Not everything should be shrink-wrapped (day 34)

Here I am in Darwin airport, on an extremely reasonably-priced flight to Kuala Lumpur (the kind of flight that confirms one’s prior hypothesis that airlines charge too much for tickets).

The ‘hitch-hike on a boat’ idea sounded like a brilliant one to me. But, yesterday, when faced with a choice of searching (in the rain) for a willing skipper (which search might not have been successful anyway), or buying a bargain-priced flight that was only on sale for another 4 hours, mammon prevailed.

Some might say this was the course of reason, rationality, practicality, common-sense, short back and sides, 9-5 jobs, the 40-hour week, two-car garages, car-seat covers and assigned seating.

Others might accuse me of betraying the basic philosophy of travelling on the cheap, of dodging the big adventure walk in favour of the well-marked tour, dumping the uncertain in favour of the tedious, choosing the mass produced over the hand-made, eliminating risk but destroying hope.

Can you tell where my sympathies lie? I console myself with the fiction that i can always come back and do it next time.

But one has to make the most of the clay one has. I do like the way the guy speaks several languages over the intercom (one after the other).

I exhibited that classic British (and therefore common New Zealand) tendency to avoid makinng a fuss this morning. I am (still) a member of the Qantas Club, but I sent my card home a while ago (why should I carry it with me when I do not intend to fly?), so I felt a little apprehensive about just rocking up and asking them to find me in their computer or whereever.

I thought it might be okay, though, so I went off to find the place. But I was turned back decisively when I discovered that I had to ring at the door to get it opened (note to self: it is unlikely to encourage your customers to come into your shop if you just present a solid, closed door and a buzzer).

I think that this is something I should change. A similar thing happened yesterday when the computer I was on at an Internet cafe did not work. Rather than complain and get it fixed, I just left, telling myself that I was mostly done anyway. Such self-deception is designed to hide the fact that I am afraid to knock on the door.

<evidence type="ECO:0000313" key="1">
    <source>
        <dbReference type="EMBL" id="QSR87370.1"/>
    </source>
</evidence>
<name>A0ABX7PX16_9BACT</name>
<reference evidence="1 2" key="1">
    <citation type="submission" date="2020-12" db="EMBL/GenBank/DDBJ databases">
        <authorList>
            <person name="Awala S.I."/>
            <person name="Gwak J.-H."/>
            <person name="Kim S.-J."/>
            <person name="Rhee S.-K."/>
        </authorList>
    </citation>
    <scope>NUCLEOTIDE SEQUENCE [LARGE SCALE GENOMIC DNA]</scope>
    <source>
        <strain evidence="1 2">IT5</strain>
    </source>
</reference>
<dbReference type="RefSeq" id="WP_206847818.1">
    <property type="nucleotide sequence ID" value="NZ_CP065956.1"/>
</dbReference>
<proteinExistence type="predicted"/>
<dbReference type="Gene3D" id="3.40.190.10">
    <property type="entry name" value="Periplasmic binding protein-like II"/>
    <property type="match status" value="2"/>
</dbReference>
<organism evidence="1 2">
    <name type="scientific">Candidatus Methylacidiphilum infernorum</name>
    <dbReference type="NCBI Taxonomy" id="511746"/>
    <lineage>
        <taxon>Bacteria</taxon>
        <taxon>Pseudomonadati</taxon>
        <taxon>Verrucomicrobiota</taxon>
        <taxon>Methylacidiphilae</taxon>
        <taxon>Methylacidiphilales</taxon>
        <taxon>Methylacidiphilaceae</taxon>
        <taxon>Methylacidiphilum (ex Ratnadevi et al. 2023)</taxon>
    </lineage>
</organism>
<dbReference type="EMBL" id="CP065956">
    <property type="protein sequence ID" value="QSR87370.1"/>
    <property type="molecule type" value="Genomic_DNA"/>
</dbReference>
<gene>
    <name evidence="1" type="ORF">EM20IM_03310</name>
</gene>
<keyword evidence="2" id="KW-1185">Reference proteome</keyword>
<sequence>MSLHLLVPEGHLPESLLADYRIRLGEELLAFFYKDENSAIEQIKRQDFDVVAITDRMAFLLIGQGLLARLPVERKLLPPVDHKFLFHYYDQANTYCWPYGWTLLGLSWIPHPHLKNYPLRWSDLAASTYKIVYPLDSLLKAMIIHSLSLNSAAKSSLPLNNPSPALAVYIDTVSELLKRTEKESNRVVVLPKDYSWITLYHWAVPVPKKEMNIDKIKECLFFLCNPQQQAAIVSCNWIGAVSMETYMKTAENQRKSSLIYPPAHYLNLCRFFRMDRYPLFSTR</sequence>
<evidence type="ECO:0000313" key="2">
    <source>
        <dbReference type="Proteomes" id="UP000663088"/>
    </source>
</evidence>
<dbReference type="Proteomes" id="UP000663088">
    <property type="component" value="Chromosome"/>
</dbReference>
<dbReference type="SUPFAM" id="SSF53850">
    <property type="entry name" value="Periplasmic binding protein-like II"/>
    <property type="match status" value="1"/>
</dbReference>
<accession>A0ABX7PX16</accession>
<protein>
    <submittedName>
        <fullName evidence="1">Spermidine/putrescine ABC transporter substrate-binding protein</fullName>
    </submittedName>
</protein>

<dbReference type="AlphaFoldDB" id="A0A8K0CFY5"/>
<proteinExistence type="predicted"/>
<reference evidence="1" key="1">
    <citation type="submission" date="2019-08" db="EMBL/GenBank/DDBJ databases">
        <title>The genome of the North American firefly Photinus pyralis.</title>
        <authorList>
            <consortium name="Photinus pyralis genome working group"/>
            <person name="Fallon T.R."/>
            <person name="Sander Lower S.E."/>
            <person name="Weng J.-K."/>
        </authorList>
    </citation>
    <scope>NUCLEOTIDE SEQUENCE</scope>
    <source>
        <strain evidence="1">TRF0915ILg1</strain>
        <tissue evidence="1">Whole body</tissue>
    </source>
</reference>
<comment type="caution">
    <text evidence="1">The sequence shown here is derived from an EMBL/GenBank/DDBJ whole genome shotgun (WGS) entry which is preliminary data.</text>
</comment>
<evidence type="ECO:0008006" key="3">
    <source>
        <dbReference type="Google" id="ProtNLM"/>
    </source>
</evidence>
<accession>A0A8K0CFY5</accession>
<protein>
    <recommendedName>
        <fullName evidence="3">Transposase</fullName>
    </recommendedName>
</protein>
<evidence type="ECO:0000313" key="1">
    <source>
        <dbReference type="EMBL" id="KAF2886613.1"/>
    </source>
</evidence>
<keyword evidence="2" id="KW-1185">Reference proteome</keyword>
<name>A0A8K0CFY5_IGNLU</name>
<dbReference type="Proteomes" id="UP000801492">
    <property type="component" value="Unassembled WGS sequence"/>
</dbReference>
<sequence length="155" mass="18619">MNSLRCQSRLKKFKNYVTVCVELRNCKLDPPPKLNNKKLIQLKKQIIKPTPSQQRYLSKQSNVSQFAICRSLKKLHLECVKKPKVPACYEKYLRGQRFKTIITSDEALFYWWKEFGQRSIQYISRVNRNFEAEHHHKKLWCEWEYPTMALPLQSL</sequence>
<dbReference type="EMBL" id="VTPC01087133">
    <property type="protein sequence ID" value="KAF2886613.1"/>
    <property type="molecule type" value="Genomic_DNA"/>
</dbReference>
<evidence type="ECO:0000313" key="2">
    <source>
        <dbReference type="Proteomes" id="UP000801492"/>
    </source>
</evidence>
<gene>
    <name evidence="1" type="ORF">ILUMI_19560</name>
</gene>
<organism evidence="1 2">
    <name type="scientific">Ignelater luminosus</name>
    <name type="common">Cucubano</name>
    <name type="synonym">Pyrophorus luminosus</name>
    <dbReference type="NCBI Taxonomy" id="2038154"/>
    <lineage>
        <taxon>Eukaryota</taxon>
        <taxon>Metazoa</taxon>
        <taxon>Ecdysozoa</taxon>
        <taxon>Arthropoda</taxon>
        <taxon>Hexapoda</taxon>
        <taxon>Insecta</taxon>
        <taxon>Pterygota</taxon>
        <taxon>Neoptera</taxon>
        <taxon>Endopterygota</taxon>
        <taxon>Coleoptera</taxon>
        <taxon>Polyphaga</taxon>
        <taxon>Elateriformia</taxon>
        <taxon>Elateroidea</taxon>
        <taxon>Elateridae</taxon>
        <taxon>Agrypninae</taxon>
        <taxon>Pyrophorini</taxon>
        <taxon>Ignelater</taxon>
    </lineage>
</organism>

I have never seen a plane so empty before. It is a 747-400 (a huge plane), and everyone is in one section – a maximum of 50 people. This leaves around 400 seats completely empty. I managed to get an emergency exit row. It was not difficult.

Anyway, the next time I write it will be from a different country. Farewell Australia, you lucky little country you. I will be back before you know it.


Australia – 7/10

hi all,

for those of you who do not know, i am travelling the world just now. this is the very first of the updates on my travels. unsurprisingly (since i haven’t been anywhere else yet) it focuses on australia.

the key points (for those of you too busy to read the fine print) are:

* overall i give australia 7/10 – although i reserve the right to revise this number later on as more data comes in on the quality of other countries.

* australia is big and empty – the best way to find out how big is to drive across half of it. this also allows you to experience the emptiness first-hand.

* i am in darwin just now, heading for asia – through some good fortune i came across an extraordinarily cheap ticket to kuala lumpur, so i am off to malaysia tomorrow (tuesday) morning very early.

* travelling is fun – good things include being able to choose to do nothing (all the time), total uncertainty about destinations and means of transport, not knowing what day it is, swimming pools, sunny days, cheap beer, friendly people, good books, interesting stuff, and internet cafes. bad things include nasty people or just plain weirdos (very rare), and spending money faster than i am earning it (very common).

i have been on the road for just over a month. highlights include (some in chronological order):

* i played some ultimate (see this link if you don’t know what that is) in sydney – which was, as always with ultimate, hugely fun.

* i hitch-hiked north to airlie beach (a backpacker place 4 hours sourth of cairns). i travelled with my old friend fraser to surfers and alone after that. along the way i heard about 140,000 bottles of beer that were (accidentally) dropped in a river, got offered work (once – i did not take it), got offered drugs (several times – ditto), and met people who amazed me with their generosity to a young man with a ridiculous beard (now shaved) and orange hair (now faded) that they had never met before (and never would again).

* i went diving on the great barrier reef (and got sea-sick coming back from the same)

* i canoed up the katherine gorge in a national park with a name that i find it incredibly difficult to remember, to pronounce, or to spell.

* i ran into two israeli guys who were going the same way as me in a van, so i hooked up with them. it was easier (and more certain) than hitching. but not a lot more expensive.